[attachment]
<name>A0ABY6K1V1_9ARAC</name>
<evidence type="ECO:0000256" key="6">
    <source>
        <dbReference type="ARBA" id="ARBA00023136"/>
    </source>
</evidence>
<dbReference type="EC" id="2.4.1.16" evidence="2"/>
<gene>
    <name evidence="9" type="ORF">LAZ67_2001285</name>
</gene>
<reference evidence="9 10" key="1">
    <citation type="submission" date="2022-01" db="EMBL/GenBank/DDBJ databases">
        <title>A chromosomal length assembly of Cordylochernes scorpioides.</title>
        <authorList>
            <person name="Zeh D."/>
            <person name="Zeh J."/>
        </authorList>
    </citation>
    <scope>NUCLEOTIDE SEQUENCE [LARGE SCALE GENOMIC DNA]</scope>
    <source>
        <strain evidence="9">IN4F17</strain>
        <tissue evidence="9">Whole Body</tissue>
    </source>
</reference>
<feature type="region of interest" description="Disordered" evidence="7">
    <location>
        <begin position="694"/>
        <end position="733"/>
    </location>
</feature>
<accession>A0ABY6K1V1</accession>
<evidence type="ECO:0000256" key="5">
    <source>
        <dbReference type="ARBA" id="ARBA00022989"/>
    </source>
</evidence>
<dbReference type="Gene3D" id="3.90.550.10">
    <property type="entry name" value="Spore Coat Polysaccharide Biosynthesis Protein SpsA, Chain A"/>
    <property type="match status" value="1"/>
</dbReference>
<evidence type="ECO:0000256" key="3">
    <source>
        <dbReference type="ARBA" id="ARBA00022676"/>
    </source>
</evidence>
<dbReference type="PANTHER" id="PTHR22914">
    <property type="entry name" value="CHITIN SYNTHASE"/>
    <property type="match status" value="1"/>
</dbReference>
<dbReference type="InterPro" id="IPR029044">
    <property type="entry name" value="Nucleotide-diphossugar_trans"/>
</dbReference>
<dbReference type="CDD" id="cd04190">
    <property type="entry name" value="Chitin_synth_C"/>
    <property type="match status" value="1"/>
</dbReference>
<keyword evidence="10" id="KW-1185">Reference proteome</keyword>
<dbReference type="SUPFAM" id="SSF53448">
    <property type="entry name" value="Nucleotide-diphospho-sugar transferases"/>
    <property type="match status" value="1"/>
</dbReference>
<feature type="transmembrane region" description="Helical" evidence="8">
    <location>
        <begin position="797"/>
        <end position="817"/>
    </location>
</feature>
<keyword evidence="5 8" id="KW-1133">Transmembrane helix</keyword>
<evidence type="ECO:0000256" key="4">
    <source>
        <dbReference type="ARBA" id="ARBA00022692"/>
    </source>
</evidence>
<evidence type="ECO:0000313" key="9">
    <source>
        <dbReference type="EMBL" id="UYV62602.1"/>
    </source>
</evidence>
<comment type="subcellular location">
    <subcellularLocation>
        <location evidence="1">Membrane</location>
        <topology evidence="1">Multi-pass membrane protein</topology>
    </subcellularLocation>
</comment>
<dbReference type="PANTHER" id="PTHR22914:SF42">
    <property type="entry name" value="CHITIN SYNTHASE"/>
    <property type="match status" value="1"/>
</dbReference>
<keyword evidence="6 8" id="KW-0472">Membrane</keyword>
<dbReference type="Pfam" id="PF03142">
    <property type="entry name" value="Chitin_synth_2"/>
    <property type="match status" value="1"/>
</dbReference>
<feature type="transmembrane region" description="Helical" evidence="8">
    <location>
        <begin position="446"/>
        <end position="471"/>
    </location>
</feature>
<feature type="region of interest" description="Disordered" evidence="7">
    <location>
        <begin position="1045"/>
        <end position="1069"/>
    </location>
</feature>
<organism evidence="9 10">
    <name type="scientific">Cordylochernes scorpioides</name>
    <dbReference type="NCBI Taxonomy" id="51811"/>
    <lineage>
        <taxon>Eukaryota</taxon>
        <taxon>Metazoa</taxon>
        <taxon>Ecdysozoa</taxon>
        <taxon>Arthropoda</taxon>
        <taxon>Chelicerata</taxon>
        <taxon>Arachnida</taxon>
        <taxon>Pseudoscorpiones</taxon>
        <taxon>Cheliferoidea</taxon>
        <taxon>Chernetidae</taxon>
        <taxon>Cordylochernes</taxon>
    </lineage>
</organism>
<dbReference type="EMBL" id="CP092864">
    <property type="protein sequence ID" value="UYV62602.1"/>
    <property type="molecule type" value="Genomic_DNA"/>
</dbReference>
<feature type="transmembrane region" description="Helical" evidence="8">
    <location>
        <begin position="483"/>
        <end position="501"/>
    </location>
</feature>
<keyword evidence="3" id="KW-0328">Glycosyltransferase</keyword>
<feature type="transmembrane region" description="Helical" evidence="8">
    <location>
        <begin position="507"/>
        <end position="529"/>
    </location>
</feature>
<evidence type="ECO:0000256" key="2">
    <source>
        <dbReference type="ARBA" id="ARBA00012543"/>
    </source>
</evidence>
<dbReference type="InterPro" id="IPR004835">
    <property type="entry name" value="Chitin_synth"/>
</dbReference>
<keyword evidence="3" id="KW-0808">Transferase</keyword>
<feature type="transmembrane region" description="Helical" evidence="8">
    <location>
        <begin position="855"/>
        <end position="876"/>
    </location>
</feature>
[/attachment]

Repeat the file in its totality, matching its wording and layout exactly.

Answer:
<name>A0ABY6K1V1_9ARAC</name>
<evidence type="ECO:0000256" key="6">
    <source>
        <dbReference type="ARBA" id="ARBA00023136"/>
    </source>
</evidence>
<dbReference type="EC" id="2.4.1.16" evidence="2"/>
<gene>
    <name evidence="9" type="ORF">LAZ67_2001285</name>
</gene>
<reference evidence="9 10" key="1">
    <citation type="submission" date="2022-01" db="EMBL/GenBank/DDBJ databases">
        <title>A chromosomal length assembly of Cordylochernes scorpioides.</title>
        <authorList>
            <person name="Zeh D."/>
            <person name="Zeh J."/>
        </authorList>
    </citation>
    <scope>NUCLEOTIDE SEQUENCE [LARGE SCALE GENOMIC DNA]</scope>
    <source>
        <strain evidence="9">IN4F17</strain>
        <tissue evidence="9">Whole Body</tissue>
    </source>
</reference>
<feature type="region of interest" description="Disordered" evidence="7">
    <location>
        <begin position="694"/>
        <end position="733"/>
    </location>
</feature>
<accession>A0ABY6K1V1</accession>
<evidence type="ECO:0000256" key="5">
    <source>
        <dbReference type="ARBA" id="ARBA00022989"/>
    </source>
</evidence>
<dbReference type="Gene3D" id="3.90.550.10">
    <property type="entry name" value="Spore Coat Polysaccharide Biosynthesis Protein SpsA, Chain A"/>
    <property type="match status" value="1"/>
</dbReference>
<evidence type="ECO:0000256" key="3">
    <source>
        <dbReference type="ARBA" id="ARBA00022676"/>
    </source>
</evidence>
<dbReference type="PANTHER" id="PTHR22914">
    <property type="entry name" value="CHITIN SYNTHASE"/>
    <property type="match status" value="1"/>
</dbReference>
<dbReference type="InterPro" id="IPR029044">
    <property type="entry name" value="Nucleotide-diphossugar_trans"/>
</dbReference>
<dbReference type="CDD" id="cd04190">
    <property type="entry name" value="Chitin_synth_C"/>
    <property type="match status" value="1"/>
</dbReference>
<keyword evidence="10" id="KW-1185">Reference proteome</keyword>
<dbReference type="SUPFAM" id="SSF53448">
    <property type="entry name" value="Nucleotide-diphospho-sugar transferases"/>
    <property type="match status" value="1"/>
</dbReference>
<feature type="transmembrane region" description="Helical" evidence="8">
    <location>
        <begin position="797"/>
        <end position="817"/>
    </location>
</feature>
<keyword evidence="5 8" id="KW-1133">Transmembrane helix</keyword>
<evidence type="ECO:0000256" key="4">
    <source>
        <dbReference type="ARBA" id="ARBA00022692"/>
    </source>
</evidence>
<evidence type="ECO:0000313" key="9">
    <source>
        <dbReference type="EMBL" id="UYV62602.1"/>
    </source>
</evidence>
<comment type="subcellular location">
    <subcellularLocation>
        <location evidence="1">Membrane</location>
        <topology evidence="1">Multi-pass membrane protein</topology>
    </subcellularLocation>
</comment>
<dbReference type="PANTHER" id="PTHR22914:SF42">
    <property type="entry name" value="CHITIN SYNTHASE"/>
    <property type="match status" value="1"/>
</dbReference>
<keyword evidence="6 8" id="KW-0472">Membrane</keyword>
<dbReference type="Pfam" id="PF03142">
    <property type="entry name" value="Chitin_synth_2"/>
    <property type="match status" value="1"/>
</dbReference>
<feature type="transmembrane region" description="Helical" evidence="8">
    <location>
        <begin position="446"/>
        <end position="471"/>
    </location>
</feature>
<feature type="region of interest" description="Disordered" evidence="7">
    <location>
        <begin position="1045"/>
        <end position="1069"/>
    </location>
</feature>
<organism evidence="9 10">
    <name type="scientific">Cordylochernes scorpioides</name>
    <dbReference type="NCBI Taxonomy" id="51811"/>
    <lineage>
        <taxon>Eukaryota</taxon>
        <taxon>Metazoa</taxon>
        <taxon>Ecdysozoa</taxon>
        <taxon>Arthropoda</taxon>
        <taxon>Chelicerata</taxon>
        <taxon>Arachnida</taxon>
        <taxon>Pseudoscorpiones</taxon>
        <taxon>Cheliferoidea</taxon>
        <taxon>Chernetidae</taxon>
        <taxon>Cordylochernes</taxon>
    </lineage>
</organism>
<dbReference type="EMBL" id="CP092864">
    <property type="protein sequence ID" value="UYV62602.1"/>
    <property type="molecule type" value="Genomic_DNA"/>
</dbReference>
<feature type="transmembrane region" description="Helical" evidence="8">
    <location>
        <begin position="483"/>
        <end position="501"/>
    </location>
</feature>
<keyword evidence="3" id="KW-0328">Glycosyltransferase</keyword>
<feature type="transmembrane region" description="Helical" evidence="8">
    <location>
        <begin position="507"/>
        <end position="529"/>
    </location>
</feature>
<evidence type="ECO:0000256" key="2">
    <source>
        <dbReference type="ARBA" id="ARBA00012543"/>
    </source>
</evidence>
<dbReference type="InterPro" id="IPR004835">
    <property type="entry name" value="Chitin_synth"/>
</dbReference>
<keyword evidence="3" id="KW-0808">Transferase</keyword>
<feature type="transmembrane region" description="Helical" evidence="8">
    <location>
        <begin position="855"/>
        <end position="876"/>
    </location>
</feature>